Article Link: Report Reveals Apple News Brings Publishers Much Higher Traffic But a Lot Less Ad Revenue
 

elpamyelhsa

macrumors member
Nov 22, 2010
95
23
Geraldton, Western Australia
News sites figured out how to monetise viewership by employing things like moving adverts that get accidentally clicked and forced pre-roll videos that steal our time. Now they are unhappy people are changing the way they read news to avoid these annoying things.

I feel sorry they are loosing money from this, they do need to make money after all, but on the positive side this may lead to more moral revenue paths for them.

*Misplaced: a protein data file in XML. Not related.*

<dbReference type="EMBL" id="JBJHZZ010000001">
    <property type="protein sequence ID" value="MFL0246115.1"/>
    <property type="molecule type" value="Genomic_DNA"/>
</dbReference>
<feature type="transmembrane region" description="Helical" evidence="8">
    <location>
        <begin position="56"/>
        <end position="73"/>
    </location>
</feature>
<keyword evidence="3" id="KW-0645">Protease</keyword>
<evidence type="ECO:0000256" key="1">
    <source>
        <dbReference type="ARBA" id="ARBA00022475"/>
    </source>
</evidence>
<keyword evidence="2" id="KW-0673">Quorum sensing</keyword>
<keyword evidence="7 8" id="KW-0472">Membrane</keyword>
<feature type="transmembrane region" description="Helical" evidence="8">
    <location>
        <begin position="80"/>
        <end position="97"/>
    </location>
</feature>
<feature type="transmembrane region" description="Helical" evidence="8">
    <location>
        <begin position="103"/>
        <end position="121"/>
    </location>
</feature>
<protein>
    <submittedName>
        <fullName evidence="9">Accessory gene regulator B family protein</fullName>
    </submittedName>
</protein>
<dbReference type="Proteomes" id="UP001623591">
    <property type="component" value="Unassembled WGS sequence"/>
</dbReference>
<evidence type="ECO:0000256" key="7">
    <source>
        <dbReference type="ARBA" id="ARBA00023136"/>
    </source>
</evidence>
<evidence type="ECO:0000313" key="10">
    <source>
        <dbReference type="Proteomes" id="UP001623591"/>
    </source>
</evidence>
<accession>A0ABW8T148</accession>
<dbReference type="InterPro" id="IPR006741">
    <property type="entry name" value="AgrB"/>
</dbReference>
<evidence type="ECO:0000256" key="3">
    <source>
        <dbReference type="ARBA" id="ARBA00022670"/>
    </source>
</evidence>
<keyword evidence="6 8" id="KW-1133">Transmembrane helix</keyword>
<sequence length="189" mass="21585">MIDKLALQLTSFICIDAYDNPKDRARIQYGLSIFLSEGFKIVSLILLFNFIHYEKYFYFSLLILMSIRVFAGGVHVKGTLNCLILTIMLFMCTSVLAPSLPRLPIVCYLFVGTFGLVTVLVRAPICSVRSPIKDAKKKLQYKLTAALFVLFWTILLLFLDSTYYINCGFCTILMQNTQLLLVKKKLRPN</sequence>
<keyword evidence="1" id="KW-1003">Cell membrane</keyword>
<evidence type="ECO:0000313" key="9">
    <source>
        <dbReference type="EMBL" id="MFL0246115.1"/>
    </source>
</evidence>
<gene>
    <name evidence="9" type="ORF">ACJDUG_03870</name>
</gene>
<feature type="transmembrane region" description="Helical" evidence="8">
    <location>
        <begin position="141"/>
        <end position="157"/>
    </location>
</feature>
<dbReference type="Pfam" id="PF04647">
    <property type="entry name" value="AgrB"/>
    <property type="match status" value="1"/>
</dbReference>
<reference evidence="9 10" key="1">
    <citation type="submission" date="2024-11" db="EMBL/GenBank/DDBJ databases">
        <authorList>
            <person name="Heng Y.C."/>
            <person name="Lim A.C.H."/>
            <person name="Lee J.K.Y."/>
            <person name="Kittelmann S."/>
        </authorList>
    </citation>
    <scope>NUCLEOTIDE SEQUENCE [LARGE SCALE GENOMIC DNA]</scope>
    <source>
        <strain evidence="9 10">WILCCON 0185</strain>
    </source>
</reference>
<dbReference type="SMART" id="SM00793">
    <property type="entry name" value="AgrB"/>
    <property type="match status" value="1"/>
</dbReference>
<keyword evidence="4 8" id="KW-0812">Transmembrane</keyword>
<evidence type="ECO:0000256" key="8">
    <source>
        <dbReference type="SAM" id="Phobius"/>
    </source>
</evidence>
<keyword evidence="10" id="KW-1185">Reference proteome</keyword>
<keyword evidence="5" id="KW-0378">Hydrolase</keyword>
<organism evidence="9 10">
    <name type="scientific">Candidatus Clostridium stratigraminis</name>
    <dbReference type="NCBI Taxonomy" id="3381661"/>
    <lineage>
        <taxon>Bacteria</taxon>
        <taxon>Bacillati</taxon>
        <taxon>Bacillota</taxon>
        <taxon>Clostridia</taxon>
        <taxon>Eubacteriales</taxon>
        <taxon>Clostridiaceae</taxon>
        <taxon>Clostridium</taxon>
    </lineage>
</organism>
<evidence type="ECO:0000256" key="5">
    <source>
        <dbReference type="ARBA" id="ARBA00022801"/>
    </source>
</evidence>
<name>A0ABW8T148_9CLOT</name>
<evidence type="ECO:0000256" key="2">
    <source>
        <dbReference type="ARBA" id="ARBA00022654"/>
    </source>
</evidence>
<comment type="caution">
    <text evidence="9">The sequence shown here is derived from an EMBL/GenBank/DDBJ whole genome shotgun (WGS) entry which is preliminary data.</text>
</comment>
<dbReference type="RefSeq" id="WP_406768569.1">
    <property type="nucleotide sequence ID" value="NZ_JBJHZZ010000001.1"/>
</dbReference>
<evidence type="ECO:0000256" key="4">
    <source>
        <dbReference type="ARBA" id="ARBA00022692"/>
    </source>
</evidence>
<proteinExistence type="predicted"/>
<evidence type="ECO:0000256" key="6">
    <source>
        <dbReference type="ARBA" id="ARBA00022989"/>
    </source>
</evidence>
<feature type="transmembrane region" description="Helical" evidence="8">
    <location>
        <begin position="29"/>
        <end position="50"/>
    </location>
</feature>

Sefstah

macrumors 6502a
Dec 21, 2015
589
1,066
The news app would be nothing without the articles. Apple needs to step up and pay the publishers what they deserve.
500k views earns more than 54 million views?! Come on Apple!
 

redneckitengineer

macrumors 6502
Oct 27, 2017
409
927
Tennessee
The news app would be nothing without the articles. Apple needs to step up and pay the publishers what they deserve.
500k views earns more than 54 million views?! Come on Apple!
The difference here is how ads are presented.

AppleNews:
1. Banner only
2. Hard to accidentally click

Direct website:
1. Higher quantity of ads
2. Full screen unavoidable ads
3. Scrolling ads
4. Cross site tracking
5. Auto play video ads
6. Deceiving layout to encourage accidental clicking on ads disguised as fake news articles

It’s not about the ads, it’s how they present them and force them upon the user as to why they aren’t making enough.
 
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0815

macrumors 68000
Jul 9, 2010
1,739
791
here and there but not over there